Based on interviews with senior leaders at banks such as Citi, Goldman Sachs, HSBC, ING Groep NV, Standard Chartered PLC and UBS Group AG, Lordan's research identified a range of other potential inclusion obstacles faced by financial services companies while staff is working remotely during the crisis.

"Groupthink," a phenomenon in which people make irrational or nonoptimal decisions because of a desire for conformity, was a major challenge during the global financial crisis of 2008 and could be amplified in a virtual setting.

A decrease in social connectivity also causes lower levels of impromptu conversations that stimulate creative and innovative solutions, Lordan said.

As the pandemic started a new era of remote and flexible working, it spelled the end to traditional socializing, networking and other efforts that are important for building an inclusive work environment, Dixon-Fyle said. Lunches with colleagues, after-work drinks and spontaneous catch-ups by the coffee machine disappeared, while informal coaching sessions and activities of employee affinity groups were left to connect online.

Failing to recreate such events in an online setting can lead to "significant inclusion issues" and impact career advancement and development opportunities particularly for minority groups, she said.

"It requires quite a lot more outreach and proactive creation of the socializing and networking opportunities, whereas in an office setting they would just spontaneously happen," Dixon-Fyle said.

As companies focus on their survival during the crisis, inclusion initiatives are at risk of being forced down the priority list, she said.

A survey by the Chartered Institute of Personnel and Development in the U.K. among more than 1,100 employers in late April showed that just 5% of employers put diversity and inclusion in their top three HR priorities, compared to 14% before lockdown.

For those organizations that do attempt to recreate social events or networking sessions virtually, there is a heightened risk that certain groups will not take part, Dixon-Fyle said. Women are particularly vulnerable in the current situation, as they are more often than men burdened by domestic duties, including looking after children, while schools are closed.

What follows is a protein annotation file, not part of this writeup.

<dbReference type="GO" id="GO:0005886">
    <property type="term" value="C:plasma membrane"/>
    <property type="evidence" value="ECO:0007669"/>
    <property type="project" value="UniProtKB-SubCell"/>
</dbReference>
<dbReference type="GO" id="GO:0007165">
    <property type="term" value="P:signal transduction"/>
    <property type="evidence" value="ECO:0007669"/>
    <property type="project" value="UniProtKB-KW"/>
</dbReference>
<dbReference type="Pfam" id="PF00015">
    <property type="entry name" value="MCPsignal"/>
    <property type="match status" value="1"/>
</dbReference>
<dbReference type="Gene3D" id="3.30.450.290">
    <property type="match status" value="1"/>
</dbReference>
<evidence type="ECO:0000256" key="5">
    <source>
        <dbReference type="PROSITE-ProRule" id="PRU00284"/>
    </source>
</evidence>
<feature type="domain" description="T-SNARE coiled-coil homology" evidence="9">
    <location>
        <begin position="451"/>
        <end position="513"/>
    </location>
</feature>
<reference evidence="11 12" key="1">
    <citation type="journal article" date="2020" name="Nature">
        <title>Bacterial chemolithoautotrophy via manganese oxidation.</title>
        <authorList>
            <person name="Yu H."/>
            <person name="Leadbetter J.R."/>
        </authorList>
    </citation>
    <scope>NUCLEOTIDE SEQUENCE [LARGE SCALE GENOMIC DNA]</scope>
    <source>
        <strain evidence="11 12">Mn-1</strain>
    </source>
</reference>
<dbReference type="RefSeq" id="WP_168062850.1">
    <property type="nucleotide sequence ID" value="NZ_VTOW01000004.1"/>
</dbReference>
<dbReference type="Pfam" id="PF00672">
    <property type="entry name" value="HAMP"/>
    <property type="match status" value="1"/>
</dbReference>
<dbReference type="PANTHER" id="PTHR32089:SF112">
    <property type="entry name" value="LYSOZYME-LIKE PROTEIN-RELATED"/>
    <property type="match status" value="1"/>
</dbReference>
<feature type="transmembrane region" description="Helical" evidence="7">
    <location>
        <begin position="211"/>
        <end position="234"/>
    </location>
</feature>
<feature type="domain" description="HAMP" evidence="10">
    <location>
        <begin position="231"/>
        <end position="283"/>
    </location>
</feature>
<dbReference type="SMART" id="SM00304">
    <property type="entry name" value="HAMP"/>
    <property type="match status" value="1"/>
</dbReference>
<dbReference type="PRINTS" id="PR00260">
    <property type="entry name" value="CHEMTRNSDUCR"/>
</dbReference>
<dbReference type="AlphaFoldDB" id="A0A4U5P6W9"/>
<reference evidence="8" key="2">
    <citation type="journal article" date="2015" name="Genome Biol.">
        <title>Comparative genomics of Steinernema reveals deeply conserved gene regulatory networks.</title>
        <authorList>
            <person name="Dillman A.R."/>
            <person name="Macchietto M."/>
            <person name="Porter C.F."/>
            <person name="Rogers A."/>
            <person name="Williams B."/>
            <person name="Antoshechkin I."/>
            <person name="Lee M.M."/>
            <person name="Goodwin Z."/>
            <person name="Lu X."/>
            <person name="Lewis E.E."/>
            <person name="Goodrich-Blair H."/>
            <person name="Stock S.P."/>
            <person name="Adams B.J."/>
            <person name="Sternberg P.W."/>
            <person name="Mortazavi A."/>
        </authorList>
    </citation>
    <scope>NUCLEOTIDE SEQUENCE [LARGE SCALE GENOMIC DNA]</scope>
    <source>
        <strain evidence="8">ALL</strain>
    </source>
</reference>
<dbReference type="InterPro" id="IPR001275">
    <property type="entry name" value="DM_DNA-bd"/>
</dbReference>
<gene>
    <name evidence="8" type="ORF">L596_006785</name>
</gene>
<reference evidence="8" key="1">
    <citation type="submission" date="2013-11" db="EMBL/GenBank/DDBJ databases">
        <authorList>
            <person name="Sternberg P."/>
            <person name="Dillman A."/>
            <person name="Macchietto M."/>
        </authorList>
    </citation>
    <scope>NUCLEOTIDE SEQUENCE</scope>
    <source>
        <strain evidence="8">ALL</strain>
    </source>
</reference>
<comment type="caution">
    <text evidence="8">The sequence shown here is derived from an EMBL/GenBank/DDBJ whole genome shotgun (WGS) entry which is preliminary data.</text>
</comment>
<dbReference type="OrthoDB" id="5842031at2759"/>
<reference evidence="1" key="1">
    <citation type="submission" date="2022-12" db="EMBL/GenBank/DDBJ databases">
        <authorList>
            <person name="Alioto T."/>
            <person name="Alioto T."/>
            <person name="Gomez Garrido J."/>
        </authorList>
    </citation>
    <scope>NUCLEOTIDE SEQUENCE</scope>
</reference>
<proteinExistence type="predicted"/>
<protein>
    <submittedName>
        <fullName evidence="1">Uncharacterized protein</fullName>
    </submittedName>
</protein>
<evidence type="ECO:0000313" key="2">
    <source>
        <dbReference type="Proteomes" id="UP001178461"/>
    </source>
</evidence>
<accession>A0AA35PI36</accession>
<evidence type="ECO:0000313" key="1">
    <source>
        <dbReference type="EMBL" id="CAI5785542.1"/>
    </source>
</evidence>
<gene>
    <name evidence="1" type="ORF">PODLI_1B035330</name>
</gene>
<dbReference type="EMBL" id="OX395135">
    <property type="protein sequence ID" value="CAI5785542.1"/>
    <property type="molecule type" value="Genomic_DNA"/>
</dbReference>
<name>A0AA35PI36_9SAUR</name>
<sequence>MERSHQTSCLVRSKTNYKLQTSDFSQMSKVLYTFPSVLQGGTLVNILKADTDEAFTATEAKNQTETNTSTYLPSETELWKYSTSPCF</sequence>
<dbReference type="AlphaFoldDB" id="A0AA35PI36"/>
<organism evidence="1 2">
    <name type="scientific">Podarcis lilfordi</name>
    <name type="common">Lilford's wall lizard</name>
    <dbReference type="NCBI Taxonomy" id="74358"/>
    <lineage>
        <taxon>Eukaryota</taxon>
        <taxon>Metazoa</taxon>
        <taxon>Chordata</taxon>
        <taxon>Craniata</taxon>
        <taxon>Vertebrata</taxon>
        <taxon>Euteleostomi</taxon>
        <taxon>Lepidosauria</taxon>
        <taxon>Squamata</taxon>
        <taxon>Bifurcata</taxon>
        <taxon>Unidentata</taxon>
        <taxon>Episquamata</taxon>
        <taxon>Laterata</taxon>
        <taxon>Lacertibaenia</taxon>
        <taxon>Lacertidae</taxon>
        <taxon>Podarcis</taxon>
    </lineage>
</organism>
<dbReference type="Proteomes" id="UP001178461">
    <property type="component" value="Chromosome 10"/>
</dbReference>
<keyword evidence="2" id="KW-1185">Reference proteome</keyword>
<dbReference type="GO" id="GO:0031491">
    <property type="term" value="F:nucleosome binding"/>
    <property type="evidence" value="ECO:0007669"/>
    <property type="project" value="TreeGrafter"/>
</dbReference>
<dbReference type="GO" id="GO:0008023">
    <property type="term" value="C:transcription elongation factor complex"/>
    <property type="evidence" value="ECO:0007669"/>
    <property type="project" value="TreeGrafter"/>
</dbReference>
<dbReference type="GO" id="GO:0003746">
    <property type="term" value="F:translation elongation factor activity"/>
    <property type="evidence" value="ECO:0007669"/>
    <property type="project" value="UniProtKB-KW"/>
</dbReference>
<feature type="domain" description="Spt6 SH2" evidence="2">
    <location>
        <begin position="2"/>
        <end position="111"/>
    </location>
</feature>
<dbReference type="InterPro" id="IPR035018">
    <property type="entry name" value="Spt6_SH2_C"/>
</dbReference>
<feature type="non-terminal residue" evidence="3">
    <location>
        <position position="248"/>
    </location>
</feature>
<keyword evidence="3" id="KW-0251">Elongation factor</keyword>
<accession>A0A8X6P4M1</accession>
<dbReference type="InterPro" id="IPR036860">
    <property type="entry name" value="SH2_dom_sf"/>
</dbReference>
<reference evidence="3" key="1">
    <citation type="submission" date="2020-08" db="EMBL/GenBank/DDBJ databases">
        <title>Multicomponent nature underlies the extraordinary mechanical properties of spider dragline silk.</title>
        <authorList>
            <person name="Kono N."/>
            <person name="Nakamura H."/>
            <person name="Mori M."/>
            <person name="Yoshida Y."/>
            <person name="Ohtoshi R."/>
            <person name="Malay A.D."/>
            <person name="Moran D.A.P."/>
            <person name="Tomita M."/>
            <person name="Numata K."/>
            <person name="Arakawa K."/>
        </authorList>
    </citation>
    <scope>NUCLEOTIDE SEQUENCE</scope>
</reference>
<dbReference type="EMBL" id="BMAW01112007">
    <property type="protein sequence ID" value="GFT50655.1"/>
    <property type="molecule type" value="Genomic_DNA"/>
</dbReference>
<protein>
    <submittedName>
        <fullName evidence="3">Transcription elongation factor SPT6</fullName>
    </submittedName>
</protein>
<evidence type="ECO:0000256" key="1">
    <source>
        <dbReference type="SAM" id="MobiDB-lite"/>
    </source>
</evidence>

READ MORE: Sign up for our weekly coronavirus newsletter here, and read our latest coverage on the crisis here.

Long-term repercussions

Failing to address inclusion issues could be a problem for an organization's ability to recover from the current crisis, Dixon-Fyle said, adding that a diverse talent base is critical for companies to rebuild their business models and emerge stronger on the other side.

Being associated with an exclusive work environment also comes with a high reputational risk for an organization, particularly financial services companies that are still battling with a "bad rep for being old middle-aged white boys," Ebrahim said.

Among actions that banks can take to promote virtual inclusion, Lordan suggests auditing projects and networking opportunities to assess who is "missing out."

Videoconferencing is another way to "humanize interactions with colleagues," according to Lordan.

Organizations, however, need to be aware of how videoconferencing could contribute to exclusivity, Dixon-Fyle said, as it can expose social inequalities or force personnel to share aspects of their lives, for example, alternative family forms or lifestyles, they might not be comfortable revealing.

Most importantly, organizations should not deprioritize diversity and inclusion, but rather seek to take advantage of the opportunities provided by the current situation to win the war for talent, she said. For example, a shift toward remote working can help retain women and also open up access to a new array of talent that may not have been previously available to companies.